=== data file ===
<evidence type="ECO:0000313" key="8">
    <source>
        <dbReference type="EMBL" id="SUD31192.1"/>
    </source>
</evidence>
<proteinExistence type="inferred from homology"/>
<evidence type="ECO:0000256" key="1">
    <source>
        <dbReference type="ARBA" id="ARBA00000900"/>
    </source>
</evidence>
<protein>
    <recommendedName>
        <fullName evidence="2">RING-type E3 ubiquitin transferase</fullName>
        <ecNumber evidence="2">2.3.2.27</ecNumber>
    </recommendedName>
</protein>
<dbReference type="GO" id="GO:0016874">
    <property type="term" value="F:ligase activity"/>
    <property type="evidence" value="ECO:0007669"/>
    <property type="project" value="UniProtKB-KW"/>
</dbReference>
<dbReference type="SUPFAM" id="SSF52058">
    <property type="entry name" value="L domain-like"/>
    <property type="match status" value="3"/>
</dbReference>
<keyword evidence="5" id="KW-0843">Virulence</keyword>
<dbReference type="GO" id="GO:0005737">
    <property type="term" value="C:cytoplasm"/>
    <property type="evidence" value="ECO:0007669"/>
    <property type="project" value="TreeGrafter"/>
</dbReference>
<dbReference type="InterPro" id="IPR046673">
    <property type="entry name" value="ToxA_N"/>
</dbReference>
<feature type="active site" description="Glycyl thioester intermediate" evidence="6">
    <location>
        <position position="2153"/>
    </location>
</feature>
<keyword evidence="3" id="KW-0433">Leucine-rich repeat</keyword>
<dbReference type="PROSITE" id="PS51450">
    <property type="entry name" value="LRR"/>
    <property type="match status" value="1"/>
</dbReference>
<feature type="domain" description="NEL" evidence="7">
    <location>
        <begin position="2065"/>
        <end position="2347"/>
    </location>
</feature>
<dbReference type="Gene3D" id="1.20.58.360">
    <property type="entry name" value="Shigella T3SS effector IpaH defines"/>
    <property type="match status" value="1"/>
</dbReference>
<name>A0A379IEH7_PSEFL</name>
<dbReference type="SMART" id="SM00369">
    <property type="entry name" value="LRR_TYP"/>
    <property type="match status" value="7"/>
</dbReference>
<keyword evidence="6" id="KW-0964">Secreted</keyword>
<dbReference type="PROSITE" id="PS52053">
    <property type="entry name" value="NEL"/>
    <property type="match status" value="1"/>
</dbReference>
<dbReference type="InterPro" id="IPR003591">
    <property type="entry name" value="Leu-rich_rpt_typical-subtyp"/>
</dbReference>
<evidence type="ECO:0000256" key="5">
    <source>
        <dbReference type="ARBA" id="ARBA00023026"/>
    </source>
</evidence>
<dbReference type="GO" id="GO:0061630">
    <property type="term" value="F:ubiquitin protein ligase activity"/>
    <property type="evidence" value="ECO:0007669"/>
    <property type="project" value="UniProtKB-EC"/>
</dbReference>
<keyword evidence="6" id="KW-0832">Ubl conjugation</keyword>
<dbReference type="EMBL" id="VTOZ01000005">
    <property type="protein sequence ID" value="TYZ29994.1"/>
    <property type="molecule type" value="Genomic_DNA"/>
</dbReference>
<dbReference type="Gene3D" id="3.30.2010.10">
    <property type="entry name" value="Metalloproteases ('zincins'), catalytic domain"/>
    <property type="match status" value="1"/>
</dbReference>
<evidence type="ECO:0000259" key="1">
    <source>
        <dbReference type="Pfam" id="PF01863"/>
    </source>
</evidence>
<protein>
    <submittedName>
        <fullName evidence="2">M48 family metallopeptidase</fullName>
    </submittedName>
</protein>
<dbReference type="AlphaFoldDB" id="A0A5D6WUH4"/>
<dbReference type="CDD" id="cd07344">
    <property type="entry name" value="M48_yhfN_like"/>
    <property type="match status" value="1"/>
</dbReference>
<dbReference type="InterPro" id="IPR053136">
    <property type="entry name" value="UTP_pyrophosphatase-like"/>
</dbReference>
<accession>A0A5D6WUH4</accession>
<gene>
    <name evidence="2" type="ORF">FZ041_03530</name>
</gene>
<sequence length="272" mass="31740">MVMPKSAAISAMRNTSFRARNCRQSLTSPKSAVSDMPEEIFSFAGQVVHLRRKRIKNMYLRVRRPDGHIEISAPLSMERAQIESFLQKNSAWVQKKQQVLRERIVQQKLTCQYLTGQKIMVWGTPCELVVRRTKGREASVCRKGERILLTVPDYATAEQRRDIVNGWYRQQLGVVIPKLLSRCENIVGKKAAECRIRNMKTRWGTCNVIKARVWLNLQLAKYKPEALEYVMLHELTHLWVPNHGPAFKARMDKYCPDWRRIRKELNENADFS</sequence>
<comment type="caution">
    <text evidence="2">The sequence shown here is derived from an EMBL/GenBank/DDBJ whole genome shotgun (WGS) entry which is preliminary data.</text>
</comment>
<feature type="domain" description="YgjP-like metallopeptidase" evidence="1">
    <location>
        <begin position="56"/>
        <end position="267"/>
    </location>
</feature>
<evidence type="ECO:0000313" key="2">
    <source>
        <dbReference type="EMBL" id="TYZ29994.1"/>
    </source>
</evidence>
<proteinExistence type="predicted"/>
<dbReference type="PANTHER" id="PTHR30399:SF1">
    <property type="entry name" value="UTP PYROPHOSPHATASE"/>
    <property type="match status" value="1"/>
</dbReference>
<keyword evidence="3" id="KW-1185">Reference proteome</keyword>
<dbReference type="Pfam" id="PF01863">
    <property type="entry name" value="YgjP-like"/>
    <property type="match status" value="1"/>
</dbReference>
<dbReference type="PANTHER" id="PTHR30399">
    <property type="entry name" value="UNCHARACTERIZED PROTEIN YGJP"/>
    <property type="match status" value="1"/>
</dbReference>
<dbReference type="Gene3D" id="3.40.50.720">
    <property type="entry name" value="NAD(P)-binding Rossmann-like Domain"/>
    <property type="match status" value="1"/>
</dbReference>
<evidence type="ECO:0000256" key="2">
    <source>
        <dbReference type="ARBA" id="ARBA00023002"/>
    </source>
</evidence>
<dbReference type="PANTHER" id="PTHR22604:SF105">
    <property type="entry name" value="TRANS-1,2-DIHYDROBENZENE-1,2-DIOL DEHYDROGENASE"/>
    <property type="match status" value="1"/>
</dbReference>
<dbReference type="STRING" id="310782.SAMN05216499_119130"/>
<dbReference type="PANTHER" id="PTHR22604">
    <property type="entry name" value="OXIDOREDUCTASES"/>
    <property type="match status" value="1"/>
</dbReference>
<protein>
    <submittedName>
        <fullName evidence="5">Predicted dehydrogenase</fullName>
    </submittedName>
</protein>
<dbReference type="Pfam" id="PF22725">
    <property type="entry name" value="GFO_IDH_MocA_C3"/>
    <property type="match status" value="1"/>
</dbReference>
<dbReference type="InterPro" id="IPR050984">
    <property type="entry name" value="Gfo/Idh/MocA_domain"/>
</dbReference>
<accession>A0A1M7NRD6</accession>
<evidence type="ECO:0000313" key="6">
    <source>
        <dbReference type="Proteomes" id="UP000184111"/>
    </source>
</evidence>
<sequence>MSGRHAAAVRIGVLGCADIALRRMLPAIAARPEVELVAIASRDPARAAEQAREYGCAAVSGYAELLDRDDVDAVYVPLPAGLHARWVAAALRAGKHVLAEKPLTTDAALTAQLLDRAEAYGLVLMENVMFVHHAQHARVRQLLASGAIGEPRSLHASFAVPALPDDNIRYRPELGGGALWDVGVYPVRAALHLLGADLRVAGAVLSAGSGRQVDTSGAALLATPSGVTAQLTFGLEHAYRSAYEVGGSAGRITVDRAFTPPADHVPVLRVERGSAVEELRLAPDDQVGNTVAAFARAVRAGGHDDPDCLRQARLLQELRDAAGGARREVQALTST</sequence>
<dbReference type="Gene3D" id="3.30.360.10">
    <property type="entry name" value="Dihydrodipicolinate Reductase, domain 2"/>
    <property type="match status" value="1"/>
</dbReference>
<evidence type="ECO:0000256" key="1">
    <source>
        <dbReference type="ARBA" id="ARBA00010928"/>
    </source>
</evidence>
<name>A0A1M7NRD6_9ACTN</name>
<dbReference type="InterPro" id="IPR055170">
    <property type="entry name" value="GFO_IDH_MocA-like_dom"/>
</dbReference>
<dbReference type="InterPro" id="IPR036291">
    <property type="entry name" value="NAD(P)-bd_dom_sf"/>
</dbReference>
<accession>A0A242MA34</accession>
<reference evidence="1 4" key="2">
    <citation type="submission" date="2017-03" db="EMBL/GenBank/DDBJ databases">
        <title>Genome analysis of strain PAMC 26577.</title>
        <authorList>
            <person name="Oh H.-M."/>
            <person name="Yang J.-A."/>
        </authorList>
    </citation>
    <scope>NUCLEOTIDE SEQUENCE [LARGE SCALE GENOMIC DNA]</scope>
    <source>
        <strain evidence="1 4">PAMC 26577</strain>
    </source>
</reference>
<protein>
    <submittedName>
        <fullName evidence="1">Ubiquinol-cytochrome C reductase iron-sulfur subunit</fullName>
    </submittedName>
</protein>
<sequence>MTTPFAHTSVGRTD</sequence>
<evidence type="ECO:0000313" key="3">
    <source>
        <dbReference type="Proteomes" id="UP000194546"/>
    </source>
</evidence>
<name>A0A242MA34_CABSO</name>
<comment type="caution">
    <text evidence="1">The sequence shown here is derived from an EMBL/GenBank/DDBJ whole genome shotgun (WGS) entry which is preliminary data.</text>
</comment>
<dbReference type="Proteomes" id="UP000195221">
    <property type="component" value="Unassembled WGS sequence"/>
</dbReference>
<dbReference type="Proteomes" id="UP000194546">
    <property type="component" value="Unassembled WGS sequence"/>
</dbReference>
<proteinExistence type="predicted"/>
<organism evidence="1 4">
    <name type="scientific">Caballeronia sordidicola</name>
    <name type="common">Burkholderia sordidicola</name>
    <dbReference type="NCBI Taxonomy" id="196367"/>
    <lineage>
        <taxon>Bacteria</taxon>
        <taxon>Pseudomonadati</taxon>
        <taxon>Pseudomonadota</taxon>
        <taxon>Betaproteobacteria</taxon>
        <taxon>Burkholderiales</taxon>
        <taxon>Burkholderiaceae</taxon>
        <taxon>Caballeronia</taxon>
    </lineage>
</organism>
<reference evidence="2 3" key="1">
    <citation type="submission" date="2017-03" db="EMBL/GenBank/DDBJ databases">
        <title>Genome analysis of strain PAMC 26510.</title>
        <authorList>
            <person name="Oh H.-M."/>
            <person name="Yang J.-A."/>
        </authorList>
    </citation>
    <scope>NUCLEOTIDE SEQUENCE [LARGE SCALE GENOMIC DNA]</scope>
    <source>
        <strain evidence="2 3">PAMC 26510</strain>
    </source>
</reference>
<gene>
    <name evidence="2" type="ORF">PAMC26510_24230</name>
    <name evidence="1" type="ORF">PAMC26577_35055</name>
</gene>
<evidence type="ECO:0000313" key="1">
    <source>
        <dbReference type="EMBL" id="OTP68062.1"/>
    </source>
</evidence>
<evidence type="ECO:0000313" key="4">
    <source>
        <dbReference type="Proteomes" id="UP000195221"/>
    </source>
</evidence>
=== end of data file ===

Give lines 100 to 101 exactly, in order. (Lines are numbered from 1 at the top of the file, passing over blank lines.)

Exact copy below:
    <property type="entry name" value="M48_yhfN_like"/>
    <property type="match status" value="1"/>